A fundamental concept of music theory is the idea of intervals.
An interval is the musical distance (or difference) between two notes.
On guitar, you can think of it as how many frets there are between two notes.
Think About Musical Intervals on Guitar
When it comes to beginners thinking about intervals, the guitar gives us a problem:
We have a lot of strings
This can make it difficult to visualise intervals, especially when working them out across strings.
So, to get started with the basic concept, let’s pretend that our guitar has a single string.
Intervals on a single string
Think of an interval as an amount of frets, or, as a distance along the string that is measured in frets.
Each amount of frets has a special name.
If we were to take any note on guitar, then play the note that is one fret higher up along the string, we would create an interval of a minor second.
If we were to take any note on guitar, then play the note that is two frets higher up along the string, we would create an interval of a major second.
When we are looking at intervals, the note we start from is always called the “root note”.
If we take any note on guitar, and move up the string by the following amount of frets, we create the following intervals:
- Minor Second / Flat Second (b2)
- Major Second (∆2)
- Minor Third / Flat Third (b3)
- Major Third (∆3)
- Perfect Fourth (P4)
- Sharp Fourth (#4) / Diminished Fifth (b5)
- Perfect Fifth (P5)
- Augmented Fifth (#5) / Flat Sixth (b6)
- Major Sixth (∆6)
- Flat Seventh (b7)
- Major Seventh (∆7)
- Root / Octave (R)
Note that when we are 12 frets from the root note, we get the same note. I.e. 12 frets up from the note A, we get the note A. If we start with the note C and go down 12 frets, we get the note C again.
Which Interval is the “Right One”?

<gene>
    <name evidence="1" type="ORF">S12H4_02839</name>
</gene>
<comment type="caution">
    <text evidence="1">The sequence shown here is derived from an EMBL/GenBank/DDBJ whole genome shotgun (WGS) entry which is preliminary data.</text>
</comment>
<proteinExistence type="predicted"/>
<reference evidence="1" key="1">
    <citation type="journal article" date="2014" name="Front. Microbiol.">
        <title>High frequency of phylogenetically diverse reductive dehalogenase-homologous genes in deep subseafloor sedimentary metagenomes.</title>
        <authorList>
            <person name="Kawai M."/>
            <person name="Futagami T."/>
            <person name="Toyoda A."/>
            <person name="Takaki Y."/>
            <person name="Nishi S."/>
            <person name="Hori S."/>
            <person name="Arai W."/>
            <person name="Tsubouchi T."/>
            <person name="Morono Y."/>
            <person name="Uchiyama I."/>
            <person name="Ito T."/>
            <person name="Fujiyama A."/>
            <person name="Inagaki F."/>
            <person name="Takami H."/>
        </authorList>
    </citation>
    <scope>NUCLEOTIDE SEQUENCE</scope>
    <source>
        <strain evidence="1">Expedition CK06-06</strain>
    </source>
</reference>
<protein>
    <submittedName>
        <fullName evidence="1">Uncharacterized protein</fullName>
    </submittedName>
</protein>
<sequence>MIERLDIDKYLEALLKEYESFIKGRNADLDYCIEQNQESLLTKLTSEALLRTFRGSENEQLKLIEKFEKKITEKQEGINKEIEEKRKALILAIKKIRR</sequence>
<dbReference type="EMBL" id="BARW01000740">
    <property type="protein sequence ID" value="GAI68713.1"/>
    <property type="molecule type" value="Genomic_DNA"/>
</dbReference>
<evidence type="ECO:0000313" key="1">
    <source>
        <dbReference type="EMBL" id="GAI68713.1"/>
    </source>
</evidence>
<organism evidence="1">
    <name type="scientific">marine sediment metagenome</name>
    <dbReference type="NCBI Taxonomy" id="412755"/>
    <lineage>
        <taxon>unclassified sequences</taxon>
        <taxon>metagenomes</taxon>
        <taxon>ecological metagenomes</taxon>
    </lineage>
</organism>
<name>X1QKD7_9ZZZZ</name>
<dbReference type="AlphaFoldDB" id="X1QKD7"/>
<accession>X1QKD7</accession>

You can see that some of the intervals have two possible names. For example, a distance of 6 frets can be called a #4 or a b5.
There is a “right” answer, depending on the context. If you listen to the Lydian Mode being played(Steve Vai), you will hear a #4, if you listen to a diminished chord being played (some Yngwie arpeggios), you will hear a b5. The interval we hear is context dependent.
Intervals Are Direction Dependent
It’s worth noting that the interval of a distance depends on the direction we are moving in. For the physicists, we can think of intervals as being a vector, not scalar.
Look at the following diagrams:
We have the same distance in terms of frets, but depending on where we start counting from (where we place the root note), we get a different interval.
To further complicate things, we could think of a b6 as being a ∆3 lower than the root note!
You can use the above list in Intervals on a Single String to help you work this out. If the root note is the higher note, start at the 12th item in the list and work backwards, to help you figure out the interval.
Working Intervals Across Strings
This is a little bit more complicated, but a necessary step. After all, our guitar has multiple strings, not one theoretical string!
Visualising intervals in the mind is easier on a 1D string, rather than as a 2D grid (our guitar).
If we took all the notes G on the guitar, and lined them up by pitch, we could compare the strings against a single, imaginary, super long string like this:
I sometimes find this helps place the intervals relative to each other in my mind better, than seeing all the notes at the same time like this:
Tones and Semi-Tones
Measuring intervals in terms of frets is a good way to get started, but will be confusing if talking to a musician that doesn’t play guitar.
Musicians measure intervals in terms of tones and semi-tones. You can think of a tone as being the difference in pitch of two frets, and a semi-tone as being a difference in pitch of one fret.